It was the end of a long, hard day. While Hanna wrapped up the evening in another room, I put Claire in her footy pajamas and took her into the living room. I set her on the floor with a couple of toys and crumpled myself against the couch a few feet away.
I was physically and emotionally drained, feeling a little helpless and insignificant in the sudden quiet. Tears were starting to fill my eyes when Claire looked up, for no apparent reason, and gave me a huge, goofy grin.
That little smile seemed to communicate so much, and the burdens of the day simply vanished.
God has purposefully woven happy and hard times together,
a reminder of his grace and hope in all things.
We talk about seasons of life the same way we talk about seasons of the year, as if there’s a clear boundary between the good times and bad. I particularly enjoy this seasonal transition, when the leaves start to change color, the air cools and every coffee shop advertises one product or another with “pumpkin spice.”
But life isn’t like that. Though our intellect tries to organize everything into a black-and-white system, blessings and hardship are always intertwined.
My duties at Hillsboro MB Church often put me behind the soundboard during memorial services. The funerals I find most poignant happen over holidays: the sharp contrast of emotional tributes given against the backdrop of a twinkling Christmas tree makes it hard to rationalize the intersecting seasons of life.
It reminds me of “Hymn of Promise,” written by composer Natalie A. Sleeth in 1986. The second verse begins, “There’s a song in every silence, seeking word and melody; There’s a dawn in every darkness, bringing hope to you and me.”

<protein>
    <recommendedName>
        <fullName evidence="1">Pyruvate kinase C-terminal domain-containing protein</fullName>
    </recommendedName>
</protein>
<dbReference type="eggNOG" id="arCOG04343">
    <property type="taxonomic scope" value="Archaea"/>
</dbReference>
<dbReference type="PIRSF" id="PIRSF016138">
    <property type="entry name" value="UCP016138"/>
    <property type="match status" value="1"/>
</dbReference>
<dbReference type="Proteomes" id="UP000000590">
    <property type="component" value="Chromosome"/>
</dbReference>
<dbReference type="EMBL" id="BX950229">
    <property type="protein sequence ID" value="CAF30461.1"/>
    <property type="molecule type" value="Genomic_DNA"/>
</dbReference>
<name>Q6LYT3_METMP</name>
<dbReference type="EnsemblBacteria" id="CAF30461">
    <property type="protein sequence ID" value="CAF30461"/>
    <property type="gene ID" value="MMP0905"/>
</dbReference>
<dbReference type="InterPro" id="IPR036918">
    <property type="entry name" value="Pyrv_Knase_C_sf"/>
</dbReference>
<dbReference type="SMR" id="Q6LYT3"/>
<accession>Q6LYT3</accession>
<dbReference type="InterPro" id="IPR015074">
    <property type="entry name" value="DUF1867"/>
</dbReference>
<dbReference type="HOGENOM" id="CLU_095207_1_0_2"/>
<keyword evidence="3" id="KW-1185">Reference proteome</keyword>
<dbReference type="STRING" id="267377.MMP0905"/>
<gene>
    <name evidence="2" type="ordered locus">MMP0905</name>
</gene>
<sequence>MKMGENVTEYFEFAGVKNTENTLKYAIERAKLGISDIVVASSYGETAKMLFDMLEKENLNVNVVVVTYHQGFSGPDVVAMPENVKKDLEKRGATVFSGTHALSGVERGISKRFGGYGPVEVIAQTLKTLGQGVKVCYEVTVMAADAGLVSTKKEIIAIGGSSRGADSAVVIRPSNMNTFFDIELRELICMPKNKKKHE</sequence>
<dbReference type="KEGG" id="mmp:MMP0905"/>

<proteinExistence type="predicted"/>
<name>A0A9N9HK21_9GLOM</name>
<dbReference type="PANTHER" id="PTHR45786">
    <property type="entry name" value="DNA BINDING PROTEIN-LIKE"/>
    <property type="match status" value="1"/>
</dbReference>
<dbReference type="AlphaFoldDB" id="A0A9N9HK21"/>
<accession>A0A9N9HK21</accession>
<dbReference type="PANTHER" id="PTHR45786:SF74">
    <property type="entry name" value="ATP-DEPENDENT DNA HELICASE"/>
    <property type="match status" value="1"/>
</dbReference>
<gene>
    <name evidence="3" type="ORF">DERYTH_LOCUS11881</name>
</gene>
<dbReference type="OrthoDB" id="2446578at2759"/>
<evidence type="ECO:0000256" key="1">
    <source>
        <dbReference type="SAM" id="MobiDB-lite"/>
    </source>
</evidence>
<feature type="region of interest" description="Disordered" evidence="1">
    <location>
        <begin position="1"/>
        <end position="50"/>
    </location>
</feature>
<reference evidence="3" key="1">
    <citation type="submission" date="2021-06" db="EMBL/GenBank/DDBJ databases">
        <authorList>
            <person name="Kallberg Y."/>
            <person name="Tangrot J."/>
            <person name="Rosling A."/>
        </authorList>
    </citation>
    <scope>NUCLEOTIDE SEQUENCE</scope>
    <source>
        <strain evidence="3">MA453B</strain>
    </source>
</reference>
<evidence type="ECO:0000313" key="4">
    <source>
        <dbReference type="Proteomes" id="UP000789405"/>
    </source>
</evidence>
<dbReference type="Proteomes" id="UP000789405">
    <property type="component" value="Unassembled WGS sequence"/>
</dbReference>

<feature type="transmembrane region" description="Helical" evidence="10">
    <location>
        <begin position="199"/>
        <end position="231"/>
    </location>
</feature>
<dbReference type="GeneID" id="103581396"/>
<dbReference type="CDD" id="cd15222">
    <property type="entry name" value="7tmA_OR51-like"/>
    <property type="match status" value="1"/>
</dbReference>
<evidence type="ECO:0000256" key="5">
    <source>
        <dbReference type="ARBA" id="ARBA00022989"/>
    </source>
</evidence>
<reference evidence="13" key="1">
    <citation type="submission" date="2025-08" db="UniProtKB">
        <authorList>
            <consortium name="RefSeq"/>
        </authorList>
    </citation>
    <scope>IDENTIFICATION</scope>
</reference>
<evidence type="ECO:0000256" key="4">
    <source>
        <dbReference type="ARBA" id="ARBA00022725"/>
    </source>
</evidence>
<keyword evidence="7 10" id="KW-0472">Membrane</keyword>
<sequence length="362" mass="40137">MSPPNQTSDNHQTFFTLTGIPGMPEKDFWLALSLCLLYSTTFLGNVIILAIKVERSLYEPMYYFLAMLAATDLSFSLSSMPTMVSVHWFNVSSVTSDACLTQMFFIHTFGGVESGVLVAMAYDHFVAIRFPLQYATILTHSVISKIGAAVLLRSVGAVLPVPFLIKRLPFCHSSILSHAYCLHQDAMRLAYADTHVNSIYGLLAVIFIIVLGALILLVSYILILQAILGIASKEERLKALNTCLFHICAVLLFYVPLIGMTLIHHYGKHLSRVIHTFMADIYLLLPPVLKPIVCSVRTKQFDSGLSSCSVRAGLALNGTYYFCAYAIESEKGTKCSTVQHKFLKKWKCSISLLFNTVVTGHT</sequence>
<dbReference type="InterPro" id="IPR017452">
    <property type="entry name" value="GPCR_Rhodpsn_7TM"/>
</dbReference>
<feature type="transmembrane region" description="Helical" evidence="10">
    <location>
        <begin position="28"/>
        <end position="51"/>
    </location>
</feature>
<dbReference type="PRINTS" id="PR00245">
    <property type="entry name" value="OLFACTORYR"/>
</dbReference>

The hymn’s beautiful lyrics and melody invite the listener to reflect on the fact that often the weeping and dancing happen simultaneously. It may not always make sense, but the reason—as each verse ends—is “unrevealed until its season, something God alone can see.”
It puts a different perspective on the familar “a time for everything” Ecclesiastes 3 prologue. The author lists 14 contrasting pairs of actions—weeping and laughing, mourning and dancing, tearing and mending—that I’d always understood to be happening at separately designated moments. But each phrase is structured with “and” instead of “or.” If the author wrote, “There’s a time to weep or a time to laugh,” it would cast a distinctly different message.
But it’s a time to weep and a time to laugh. God has purposefully woven happy and hard times together, a reminder of his grace and hope in all things. Paul adds that message to his conclusion of 1 Thessalonians: “Rejoice always, pray continually, give thanks in all circumstances.”
In this culture of carefully curated Instagram selfies (“#blessed”), it’s hard to admit when our current season of life isn’t all sunshine and pumpkin spice lattes. Yet it’s vital to engage in hard moments, because it’s in those times I think we most clearly see the real blessings God has placed along our paths, like a baby’s grin after a tough day.
David Vogel serves as the worship director at Hillsboro (Kansas) MB Church, where he has been on staff since 2013. He and his wife, Hanna, welcomed their first child, Claire Elizabeth, in January 2017, and live in Hillsboro where David operates a graphic design studio. Vogel is passionate about using music and multimedia to create an environment of authentic and passionate worship.